When the first Boxer scholarship group arrived too late in the fall of 1909 to attend college, they were divided up and sent to preparatory schools. Arthur Clough, the principal of Lawrence Academy in Groton, MA, made a “profound impression” on Zhang Fuliang because of his humble service.34 In 1912, Zhang and Mei Yiqi (president of Tsinghua from 1931–48) became Christians at a Young Men’s Christian Association (YMCA) summer camp.35

After Harry Edmonds, a YMCA man, heard about a Chinese student’s loneliness in New York City in 1909, he organized the Cosmopolitan Club at Columbia University to bring international students and Americans together. Later he asked John D. Rockefeller for funds to build an International House in New York City that opened in 1924.36

In 1911, the YMCA set up the Committee for Friendly Relations Among Foreign Students (CFR).37 Willard Lyon, the son of Presbyterian missionaries in Hangzhou, China, became CFR’s executive secretary.38 The CFR promoted “sympathetic and helpful relations between Americans and the foreign students” and recommended that universities set aside counselors for international students.39

Pastor Xu Qin (Huie Kin) of the First Chinese Presbyterian Church in New York City and his wife, Louise Van Arnan, offered a dormitory on the third and fourth floors of their home and Sunday dinners for forty or fifty. All six of their daughters married Chinese students, serving China in the fields of education, religion, medicine, and rural reconstruction.40

Chinese Students’ Christian Association

A group of twenty-four Chinese students began the Chinese Students’ Christian Association (CSCA) in 1909.41 Members of the first executive committee became presidents of universities in China, the director of the YMCA in China, and a government official in the 1920s. The eight charter or “cooperative” members included Henry Fearing, Xu Qin, an American woman, a Chinese woman, and four missionaries serving in China.42

The CSCA provided fellowship through local campus groups, yearly conferences, monthly journals, and yearbooks. Traveling secretaries visited students on campus, encouraging members to “cultivate the spirit of Jesus and apply his principles to their life and work.”43 When the Chinese Revolution disrupted finances coming from China in 1911, the CFR and community organizations gave students emergency aid. More than three hundred attended CSCA summer conferences in 1915.44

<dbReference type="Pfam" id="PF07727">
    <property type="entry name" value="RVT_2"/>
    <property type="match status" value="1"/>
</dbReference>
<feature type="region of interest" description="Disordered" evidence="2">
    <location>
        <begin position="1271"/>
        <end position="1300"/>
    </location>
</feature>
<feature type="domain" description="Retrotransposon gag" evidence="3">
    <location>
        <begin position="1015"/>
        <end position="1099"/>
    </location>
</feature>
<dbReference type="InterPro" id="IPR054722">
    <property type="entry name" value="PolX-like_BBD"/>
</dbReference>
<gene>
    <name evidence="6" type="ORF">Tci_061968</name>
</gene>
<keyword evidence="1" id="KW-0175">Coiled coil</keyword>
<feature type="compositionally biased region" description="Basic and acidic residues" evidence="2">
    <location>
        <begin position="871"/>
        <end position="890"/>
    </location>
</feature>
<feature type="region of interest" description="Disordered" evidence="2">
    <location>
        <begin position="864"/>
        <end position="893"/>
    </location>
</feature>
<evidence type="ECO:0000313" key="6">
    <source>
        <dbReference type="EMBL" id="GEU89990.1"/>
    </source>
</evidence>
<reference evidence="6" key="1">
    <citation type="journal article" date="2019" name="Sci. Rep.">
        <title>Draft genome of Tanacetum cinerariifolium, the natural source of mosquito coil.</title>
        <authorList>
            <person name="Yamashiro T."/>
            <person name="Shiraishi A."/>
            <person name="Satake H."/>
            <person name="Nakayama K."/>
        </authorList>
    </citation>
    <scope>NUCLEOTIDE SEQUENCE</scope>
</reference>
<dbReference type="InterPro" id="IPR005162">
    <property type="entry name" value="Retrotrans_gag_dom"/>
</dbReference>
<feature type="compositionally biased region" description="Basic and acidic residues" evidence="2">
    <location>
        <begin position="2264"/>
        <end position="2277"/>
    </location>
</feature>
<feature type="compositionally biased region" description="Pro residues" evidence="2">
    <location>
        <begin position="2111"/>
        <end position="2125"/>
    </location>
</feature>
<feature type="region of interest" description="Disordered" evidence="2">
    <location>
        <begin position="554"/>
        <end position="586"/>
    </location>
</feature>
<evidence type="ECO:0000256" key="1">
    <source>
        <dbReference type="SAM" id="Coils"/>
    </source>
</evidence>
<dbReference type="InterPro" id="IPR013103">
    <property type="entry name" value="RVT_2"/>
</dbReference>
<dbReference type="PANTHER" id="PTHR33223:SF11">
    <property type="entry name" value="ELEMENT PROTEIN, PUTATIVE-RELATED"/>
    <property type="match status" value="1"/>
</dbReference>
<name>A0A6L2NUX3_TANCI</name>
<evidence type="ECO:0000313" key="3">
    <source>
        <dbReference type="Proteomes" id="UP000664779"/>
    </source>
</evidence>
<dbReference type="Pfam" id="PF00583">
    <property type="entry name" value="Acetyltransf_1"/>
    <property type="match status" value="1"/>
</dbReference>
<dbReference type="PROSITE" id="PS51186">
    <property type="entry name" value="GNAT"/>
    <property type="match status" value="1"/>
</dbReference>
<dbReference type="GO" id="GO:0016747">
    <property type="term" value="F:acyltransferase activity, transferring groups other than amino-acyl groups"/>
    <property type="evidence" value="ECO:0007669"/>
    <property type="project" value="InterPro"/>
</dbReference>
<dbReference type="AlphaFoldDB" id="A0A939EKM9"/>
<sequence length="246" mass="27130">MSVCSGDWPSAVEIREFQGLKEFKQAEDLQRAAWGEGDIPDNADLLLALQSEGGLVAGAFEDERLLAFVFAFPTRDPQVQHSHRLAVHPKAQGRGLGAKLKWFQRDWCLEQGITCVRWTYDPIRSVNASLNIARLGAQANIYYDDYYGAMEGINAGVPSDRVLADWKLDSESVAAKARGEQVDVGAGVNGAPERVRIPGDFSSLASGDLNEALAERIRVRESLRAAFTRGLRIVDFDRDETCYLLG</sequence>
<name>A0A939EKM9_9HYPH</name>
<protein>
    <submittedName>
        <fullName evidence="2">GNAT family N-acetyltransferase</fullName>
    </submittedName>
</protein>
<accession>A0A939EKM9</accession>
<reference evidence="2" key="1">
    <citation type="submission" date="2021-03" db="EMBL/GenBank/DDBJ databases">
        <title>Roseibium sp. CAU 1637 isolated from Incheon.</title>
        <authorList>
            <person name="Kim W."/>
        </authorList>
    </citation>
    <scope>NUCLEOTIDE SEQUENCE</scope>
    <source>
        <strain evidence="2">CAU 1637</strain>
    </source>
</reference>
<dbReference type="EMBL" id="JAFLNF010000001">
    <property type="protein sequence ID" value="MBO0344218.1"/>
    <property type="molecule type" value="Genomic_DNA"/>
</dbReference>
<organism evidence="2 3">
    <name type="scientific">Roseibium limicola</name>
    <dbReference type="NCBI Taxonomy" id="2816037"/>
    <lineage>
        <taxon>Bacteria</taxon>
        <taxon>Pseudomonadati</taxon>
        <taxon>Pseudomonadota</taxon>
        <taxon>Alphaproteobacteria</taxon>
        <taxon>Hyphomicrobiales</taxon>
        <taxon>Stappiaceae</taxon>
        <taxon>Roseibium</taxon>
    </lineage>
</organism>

Although today’s Chinese students have better English language skills and may be less lonely because of the large numbers of fellow students, American friendships and hospitality still play key roles in building cross-cultural bridges and introducing Jesus.

Note: For information about students mentioned in this article, see entries in the Biographical Dictionary of Chinese Christianity at https://bdcconline.net/.


  1. Joseph H. Twichell, “Appendix,” in Yung Wing, My Life in China and America (New York: Henry Holt and Co, 1909), 252; Yung Wing, 31.
  2. Yung Wing, My Life in China and America (New York: Henry Holt and Co, 1909), 36, 38–9.
  3. Twichell, “Appendix,” 255; Western Reserve College in Cleveland, OH is now Case Western Reserve University.
  4. Yung, 28.
  5. Yung, 39.
  6. Edward J. M. Rhoads, Stepping Forth into the World: The Chinese Educational Mission to the United States, 1872–1881 (Hong Kong: Hong Kong University Press, 2011), 8, 9, 18.
  7. Rhoads, 68, 70.
  8. Rhoads, 49, 56, 60, 61.
  9. Rhoads, 151.